With the subtlety of a sledgehammer, ONCE WERE COPS has
broadened the definition of noir crime fiction. Ken Bruen always
has gone his own dark way while exploring such matters; here,
however, he takes a quantum leap into territory previously hinted
at but nonetheless unexplored. The bad guys in this book are awful,
but the good ones are worse, and the plot careens through the pages
like a car with brake failure trying to negotiate the downward
slope of a coastal highway chock-full of switchbacks.
ONCE WERE COPS picks up where Bruen’s Jack Taylor series
leaves off. Taylor even makes a brief appearance, thus effecting a
continuity, however tangential, between that series and what is
sure to be the beginning of a new one. Michael O’Shea ---
“Shay” to his acquaintances --- is a member of The
Guards, Ireland’s police force. Through out-and-out
blackmail, Shay is able to connive his way into a law enforcement
exchange program between Ireland and the United States, thus
becoming a member of New York’s finest. Shay is not exactly
welcome and seems initially to be a fish out of water, even as he
makes contact with Irish expatriates.
However, his pairing with a veteran cop named Kebar is an
epiphany. Kebar is badly twisted, a dangerous man who is owned by
the Mob. The etiology of Kebar’s sell-out is his mentally
disabled sister; every dollar he earns, honestly and otherwise,
goes to her care. His anger at life’s injustice, combined
with Shay’s smoldering dark side, makes for a violent but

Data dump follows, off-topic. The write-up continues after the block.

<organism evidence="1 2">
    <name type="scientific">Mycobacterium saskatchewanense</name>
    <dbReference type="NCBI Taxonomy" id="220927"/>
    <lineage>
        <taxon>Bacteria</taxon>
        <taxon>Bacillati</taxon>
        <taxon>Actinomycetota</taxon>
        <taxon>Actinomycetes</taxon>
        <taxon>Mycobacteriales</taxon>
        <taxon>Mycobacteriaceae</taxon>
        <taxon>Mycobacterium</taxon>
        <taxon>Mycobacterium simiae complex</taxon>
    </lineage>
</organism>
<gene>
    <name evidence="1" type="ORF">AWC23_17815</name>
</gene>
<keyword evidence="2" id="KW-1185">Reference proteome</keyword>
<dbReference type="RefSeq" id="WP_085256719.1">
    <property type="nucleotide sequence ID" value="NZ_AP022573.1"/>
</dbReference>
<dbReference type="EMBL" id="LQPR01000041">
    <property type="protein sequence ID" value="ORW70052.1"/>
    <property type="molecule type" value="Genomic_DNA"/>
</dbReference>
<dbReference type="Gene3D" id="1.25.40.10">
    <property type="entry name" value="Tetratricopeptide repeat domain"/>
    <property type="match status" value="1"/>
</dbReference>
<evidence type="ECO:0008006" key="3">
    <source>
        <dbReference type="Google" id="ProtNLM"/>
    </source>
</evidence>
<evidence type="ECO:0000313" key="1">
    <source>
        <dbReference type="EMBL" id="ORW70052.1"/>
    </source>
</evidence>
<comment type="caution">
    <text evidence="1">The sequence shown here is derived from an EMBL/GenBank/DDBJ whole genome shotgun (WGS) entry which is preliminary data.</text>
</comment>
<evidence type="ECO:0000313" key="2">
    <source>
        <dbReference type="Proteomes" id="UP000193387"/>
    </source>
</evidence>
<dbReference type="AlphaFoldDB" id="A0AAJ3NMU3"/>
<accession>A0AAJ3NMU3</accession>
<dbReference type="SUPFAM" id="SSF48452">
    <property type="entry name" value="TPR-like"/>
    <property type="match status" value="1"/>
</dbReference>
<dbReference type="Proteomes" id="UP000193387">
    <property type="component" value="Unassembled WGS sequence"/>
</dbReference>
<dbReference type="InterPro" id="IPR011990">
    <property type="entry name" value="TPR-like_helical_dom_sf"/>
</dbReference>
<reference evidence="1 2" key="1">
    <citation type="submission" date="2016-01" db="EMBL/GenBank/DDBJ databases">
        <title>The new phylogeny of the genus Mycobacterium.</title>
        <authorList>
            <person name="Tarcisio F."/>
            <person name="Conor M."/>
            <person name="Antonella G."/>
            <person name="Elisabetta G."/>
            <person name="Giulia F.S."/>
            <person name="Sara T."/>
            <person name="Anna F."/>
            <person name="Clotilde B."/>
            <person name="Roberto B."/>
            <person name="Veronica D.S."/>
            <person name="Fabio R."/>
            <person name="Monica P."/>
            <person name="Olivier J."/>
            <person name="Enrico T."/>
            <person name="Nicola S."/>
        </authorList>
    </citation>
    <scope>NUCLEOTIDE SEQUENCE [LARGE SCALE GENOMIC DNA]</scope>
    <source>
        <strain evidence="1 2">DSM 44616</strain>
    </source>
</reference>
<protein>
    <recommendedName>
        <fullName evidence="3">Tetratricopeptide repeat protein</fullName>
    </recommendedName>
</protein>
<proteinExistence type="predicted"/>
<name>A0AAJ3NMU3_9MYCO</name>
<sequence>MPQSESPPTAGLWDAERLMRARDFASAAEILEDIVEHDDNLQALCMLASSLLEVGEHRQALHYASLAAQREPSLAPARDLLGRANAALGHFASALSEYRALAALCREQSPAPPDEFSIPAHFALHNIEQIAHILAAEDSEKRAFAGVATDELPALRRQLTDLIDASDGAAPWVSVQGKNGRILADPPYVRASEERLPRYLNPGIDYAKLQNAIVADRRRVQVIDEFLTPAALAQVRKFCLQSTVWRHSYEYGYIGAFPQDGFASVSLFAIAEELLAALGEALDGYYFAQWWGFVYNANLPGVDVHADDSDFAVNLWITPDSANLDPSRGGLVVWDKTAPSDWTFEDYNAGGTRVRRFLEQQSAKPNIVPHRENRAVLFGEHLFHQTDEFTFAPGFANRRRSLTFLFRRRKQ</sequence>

effective crime-fighting tool. But when the mob tries to bring Shay
into its fold, what little control he had breaks, and the fish out
of water reveals itself as an amphibious piranha. Bruen gives his
readers dribs and drabs of Shay’s true nature, at times with
such a subtle flourish that one needs to re-read a passage here and
there in order to fully understand that whatever pre-conceived
notion one had about him was totally wrong.
If Bruen had wanted to write a book about a really bad
lieutenant in the making, he could have taken ONCE WERE COPS to its
logical conclusion and wound up with an unforgettable stand-alone
work. Alternatively, he could have used this novel as an
introduction to a series about an extremely bent rogue cop on the
streets of New York. Instead, Bruen goes a different way.
Shay’s involvement with an Irish woman named Nora and her
subsequent brutal murder bring another element into the mix.
Nora’s brother Joe is a retired New York cop living in
Florida. His sub rosa investigation into the killing reveals truths
that are a shock to him, and to the reader. By the end, Joe’s
investigation is only beginning. Yet, given what has gone before,
can even Joe be trusted?
ONCE WERE COPS is an amazing book, full of twists and turns and
genre-busting events. Bruen pokes and probes at dark corners where
even spiders refuse to tread. This is a work of brilliance, of
nightmares, an instant classic that is sure to become a standard of
noir fiction to which all others will be measured.